IR is representing nine California teachers and the Christian Educators Association International in a landmark effort to re-establish the right of individual teachers and other public employees to decide for themselves whether to join and support a union. The suit claims state “agency shop” laws, which require public employees to pay union dues as a condition of employment, violate well-settled principles of freedom of speech and association. While many teachers support the union, others do not and the state cannot constitutionally compel an individual to join and financially support an organization with which he or she disagrees.

Collective Bargaining is Inherently political

Typically, California teacher union dues cost upwards of a $1,000 per year. Although California law allows teachers to opt-out of the thirty percent or so of their dues devoted to overt political lobbying, they may not opt out of the sixty to seventy percent of their dues the union determines is devoted to collective bargaining. Requiring teachers to pay these “agency fees” assumes that collective bargaining is non-political.  But bargaining with local governments is inherently political.  Whether the union is negotiating for specific class sizes or pressing a local government to spend tax dollars on teacher pensions rather than on building parks, the union’s negotiating positions embody political choices that are often controversial.

Political Opt-Out is Burdensome

To opt out of the thirty percent of their dues that even the union concedes is used for overtly political activities, teachers must must file for a refund each year according to a precise procedure that effectively discourages its use. As a result, many teachers contribute hundreds of dollars in dues each year to support political positions in a variety of areas having nothing to do with education and with which many of them disagree.

For example, the CTA spent over $211 million in political expenditures from 2000 through 2009. CTA’s largest single expenditure (over $26 million) was made to successfully oppose Proposition 38 on the November, 2000 ballot, which would have enacted a school-voucher system in California (and thereby increased the potential employment pool for teachers). CTA also spent over $50 million to oppose three ballot initiatives in 2005, including Proposition 74, which sought to make changes in the probationary period for California school teachers; Proposition 75, which sought to prohibit the use of public employee agency fees for political contributions without individual employees’ prior consent; and Proposition 76, concerning state spending and minimum school-funding requirements.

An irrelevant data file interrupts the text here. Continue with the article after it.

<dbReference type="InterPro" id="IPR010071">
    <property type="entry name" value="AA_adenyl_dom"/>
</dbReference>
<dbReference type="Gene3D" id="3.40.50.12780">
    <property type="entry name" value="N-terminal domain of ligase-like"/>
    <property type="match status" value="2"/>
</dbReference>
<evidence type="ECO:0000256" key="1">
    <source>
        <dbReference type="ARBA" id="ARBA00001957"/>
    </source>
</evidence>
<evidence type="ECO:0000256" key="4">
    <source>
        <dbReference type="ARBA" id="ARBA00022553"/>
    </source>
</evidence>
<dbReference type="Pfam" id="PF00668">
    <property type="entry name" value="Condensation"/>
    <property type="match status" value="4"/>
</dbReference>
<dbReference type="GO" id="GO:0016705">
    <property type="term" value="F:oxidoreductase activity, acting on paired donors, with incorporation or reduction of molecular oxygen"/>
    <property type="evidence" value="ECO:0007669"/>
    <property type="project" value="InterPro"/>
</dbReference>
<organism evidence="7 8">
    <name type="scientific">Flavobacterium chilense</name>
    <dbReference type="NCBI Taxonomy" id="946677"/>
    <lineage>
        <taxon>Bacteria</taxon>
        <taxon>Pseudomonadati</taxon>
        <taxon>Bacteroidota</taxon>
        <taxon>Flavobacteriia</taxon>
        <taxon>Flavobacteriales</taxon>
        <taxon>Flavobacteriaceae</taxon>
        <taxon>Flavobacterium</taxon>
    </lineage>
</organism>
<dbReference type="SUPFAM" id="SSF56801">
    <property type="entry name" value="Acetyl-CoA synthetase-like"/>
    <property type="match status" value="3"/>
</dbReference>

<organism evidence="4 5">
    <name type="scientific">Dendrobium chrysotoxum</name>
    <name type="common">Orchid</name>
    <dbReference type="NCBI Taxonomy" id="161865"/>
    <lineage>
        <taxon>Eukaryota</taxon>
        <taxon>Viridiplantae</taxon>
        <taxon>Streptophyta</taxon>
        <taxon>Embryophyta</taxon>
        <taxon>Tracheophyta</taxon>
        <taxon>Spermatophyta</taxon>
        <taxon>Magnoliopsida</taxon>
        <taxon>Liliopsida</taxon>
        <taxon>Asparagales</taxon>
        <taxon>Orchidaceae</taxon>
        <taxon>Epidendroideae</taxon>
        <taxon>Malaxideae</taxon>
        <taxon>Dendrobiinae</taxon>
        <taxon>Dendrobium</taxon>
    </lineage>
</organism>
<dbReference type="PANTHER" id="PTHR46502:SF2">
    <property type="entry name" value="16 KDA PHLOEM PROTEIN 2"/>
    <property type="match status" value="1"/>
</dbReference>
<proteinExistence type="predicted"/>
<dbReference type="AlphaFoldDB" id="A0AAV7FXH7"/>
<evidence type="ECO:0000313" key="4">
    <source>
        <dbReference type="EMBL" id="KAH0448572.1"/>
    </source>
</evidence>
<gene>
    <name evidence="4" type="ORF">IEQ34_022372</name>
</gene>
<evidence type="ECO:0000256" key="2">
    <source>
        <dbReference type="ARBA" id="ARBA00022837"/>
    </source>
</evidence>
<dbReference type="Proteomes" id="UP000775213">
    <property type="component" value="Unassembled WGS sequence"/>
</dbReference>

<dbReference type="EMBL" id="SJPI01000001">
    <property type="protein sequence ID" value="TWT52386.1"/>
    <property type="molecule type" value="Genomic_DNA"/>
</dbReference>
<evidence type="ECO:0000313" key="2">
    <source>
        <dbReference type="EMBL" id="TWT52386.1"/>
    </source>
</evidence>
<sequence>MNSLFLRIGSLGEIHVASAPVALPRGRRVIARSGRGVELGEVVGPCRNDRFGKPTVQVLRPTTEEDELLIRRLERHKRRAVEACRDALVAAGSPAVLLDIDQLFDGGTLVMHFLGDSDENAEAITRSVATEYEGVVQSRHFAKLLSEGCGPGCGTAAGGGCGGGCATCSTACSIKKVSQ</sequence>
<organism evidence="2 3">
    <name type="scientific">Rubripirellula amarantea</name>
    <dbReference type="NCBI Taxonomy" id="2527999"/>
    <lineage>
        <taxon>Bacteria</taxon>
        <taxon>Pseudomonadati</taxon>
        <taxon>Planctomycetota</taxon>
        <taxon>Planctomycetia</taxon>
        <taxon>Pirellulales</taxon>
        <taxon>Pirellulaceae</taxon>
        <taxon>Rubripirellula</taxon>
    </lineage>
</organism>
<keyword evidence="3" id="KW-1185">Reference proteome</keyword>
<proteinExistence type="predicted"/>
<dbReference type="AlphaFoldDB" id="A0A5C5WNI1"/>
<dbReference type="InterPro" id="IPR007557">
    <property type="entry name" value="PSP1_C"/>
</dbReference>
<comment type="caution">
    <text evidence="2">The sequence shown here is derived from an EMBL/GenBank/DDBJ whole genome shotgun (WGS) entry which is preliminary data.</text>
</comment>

Case Speeds to Supreme Court

On June 30th, the Supreme Court granted CIR’s petition asking it to review the case.  To date, over 20 amicus briefs have been filed in support of CIR’s efforts at the Supreme Court. The case likely will be heard in the fall of 2015, with a decision expected by June, 2016.

The speed with which the case moved through the lower courts reflected a deliberate litigation strategy.  From the beginning, CIR argued that the lower courts do not have the authority to overturn existing Supreme Court precedent. As a result, we asked the trial court and the Ninth Circuit Court of Appeals to decide against our clients on the basis of the pleadings (without trial or oral argument) so as to send the case on to the Supreme Court as quickly as possible.  The Supreme Court is the only forum that can vindicate the First Amendment rights of our clients and other teachers.


Case Status: Tied by an equally divided Supreme Court. Petition for rehearing pending.